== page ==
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Making ideas happen, the Google way

Google’s Head of Startup Ecosystem for the region talks about startup success stories

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PUBLISHED September 04, 2022

Startups represent the way forward for conventional dynamics of setting up a company. Increasingly, people opt for temporary or freelance work with startups as an alternative to the traditional career route. As a result, startup jobs have emerged as a significant source of employment for fresh graduates who are unable to obtain employment in large corporations. Not only do young people have a wide variety of options but big tech giants are also encouraging them to step into startups and come up with new ideas and innovative thinking patterns. For this purpose, Google has come up with the startup challenge to encourage companies.

Google is launching Google for Startups Accelerator (GFSA) for Southeast Asia and Pakistan in 2022. The seventh edition this year, it is a three-month programme, starting from November, targeted at 10 to 15 seed and Series A tech startups that are focused on solving the region's most important challenges. For that, it is necessary that the participating startups are headquartered in Indonesia, Malaysia, Pakistan, Philippines, Singapore, Thailand, or Vietnam.

In an exclusive interview with The Express Tribune, Thye Yeow Bok, Head of Startup Ecosystem for South East Asia, South Asia, and Frontier and Greater China, explains the challenge and how it can benefit startups in Pakistan: “We are looking for 10 to 15 startups that are passionate about solving the region’s most important challenges, ranging from agriculture to healthcare to financial inclusion. Seed or Series A startups based in Pakistan, Indonesia, Malaysia, the Philippines, Singapore, Thailand, and Vietnam can apply by Oct 7, 2022. We are particularly excited to support startups that are focused on retail and e-commerce, Fintech, healthtech, SME-focused B2B solutions, Edutech, agriculture and logistics.”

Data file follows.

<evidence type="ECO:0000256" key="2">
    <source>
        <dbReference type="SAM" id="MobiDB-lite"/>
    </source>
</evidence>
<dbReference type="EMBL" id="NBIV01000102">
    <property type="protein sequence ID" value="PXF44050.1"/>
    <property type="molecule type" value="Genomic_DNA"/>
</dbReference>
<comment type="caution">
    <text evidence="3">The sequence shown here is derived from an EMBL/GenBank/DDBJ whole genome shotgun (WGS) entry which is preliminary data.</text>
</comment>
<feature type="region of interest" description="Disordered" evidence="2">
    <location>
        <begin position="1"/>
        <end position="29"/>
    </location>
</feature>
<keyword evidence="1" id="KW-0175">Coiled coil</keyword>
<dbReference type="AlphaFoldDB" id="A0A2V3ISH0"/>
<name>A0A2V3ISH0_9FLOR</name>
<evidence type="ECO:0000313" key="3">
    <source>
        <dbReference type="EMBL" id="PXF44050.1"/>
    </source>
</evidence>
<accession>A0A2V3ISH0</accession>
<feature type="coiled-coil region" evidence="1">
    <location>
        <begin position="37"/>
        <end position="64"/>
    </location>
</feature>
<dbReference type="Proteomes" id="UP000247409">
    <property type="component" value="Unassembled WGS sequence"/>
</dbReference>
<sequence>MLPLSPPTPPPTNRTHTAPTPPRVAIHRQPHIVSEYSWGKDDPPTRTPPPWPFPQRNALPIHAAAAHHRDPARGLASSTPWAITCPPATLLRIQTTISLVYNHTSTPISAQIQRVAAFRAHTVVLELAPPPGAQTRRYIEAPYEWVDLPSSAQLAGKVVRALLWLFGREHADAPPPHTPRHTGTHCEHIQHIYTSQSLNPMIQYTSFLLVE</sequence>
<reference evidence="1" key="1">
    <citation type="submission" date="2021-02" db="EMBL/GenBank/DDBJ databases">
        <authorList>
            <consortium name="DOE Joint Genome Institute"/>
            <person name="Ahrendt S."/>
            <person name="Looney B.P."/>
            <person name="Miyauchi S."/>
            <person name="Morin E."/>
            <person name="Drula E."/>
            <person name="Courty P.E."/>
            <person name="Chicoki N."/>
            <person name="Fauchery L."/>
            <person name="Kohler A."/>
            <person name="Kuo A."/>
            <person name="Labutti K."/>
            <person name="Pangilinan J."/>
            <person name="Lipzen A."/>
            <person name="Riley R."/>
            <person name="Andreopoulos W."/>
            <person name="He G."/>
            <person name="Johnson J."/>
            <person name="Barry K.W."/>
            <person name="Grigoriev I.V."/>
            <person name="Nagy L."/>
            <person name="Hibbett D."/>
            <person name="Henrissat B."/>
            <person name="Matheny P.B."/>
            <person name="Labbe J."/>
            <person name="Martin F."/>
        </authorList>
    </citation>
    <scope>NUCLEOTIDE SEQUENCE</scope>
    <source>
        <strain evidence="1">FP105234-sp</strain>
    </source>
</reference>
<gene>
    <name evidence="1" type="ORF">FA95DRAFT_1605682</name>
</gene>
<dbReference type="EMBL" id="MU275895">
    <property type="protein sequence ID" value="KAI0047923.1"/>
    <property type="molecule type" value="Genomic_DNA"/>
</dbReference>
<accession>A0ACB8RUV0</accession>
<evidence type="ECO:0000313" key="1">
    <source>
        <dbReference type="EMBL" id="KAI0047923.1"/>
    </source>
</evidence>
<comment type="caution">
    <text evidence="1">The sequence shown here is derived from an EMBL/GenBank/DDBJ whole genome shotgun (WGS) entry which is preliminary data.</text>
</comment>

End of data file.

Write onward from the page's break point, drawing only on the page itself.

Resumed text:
Explaining which aspects can help start-ups in this challenge and how companies can benefit from it in future, Bok says that it is a three-month programme that will help startups solve their specific, technical challenges by providing the best of Google’s resources—Google mentors, networks, multi-disciplinary experts, and most cutting-edge technologies. “Startups will receive training and mentorship that they can use to grow their business, expand their teams or reach a bigger global audience. Training mentorship includes customized mentorship from our global mentor network, access to Google's experts in artificial intelligence and machine learning, Cloud, Android, and Web, and training in fields such as product design, business strategy, customer acquisition, and leadership development.”

Specifying the project and the challenge that they focus on, Bok shares how the programme can enhance long-term economic prospects of a start-up, such as any long-term plan, so that they can help the economy of their respective countries. “We continue to support startups even after the programme ends. This includes connecting them to venture capital partners should they be seeking investment opportunities. By supporting startups in growing their businesses, we help empower healthy digital ecosystems and bring greater opportunities, such as employment, to everyone. When startups succeed, our communities and economies succeed.”

How can start-ups apply?

How this programme can benefit companies, how start-ups can apply, and what is the selection criteria, specifically for Pakistan, Bok explains that interested startups can apply by October 7, 2022 through this link. Applicants must be Seed or Series A startups based in Pakistan.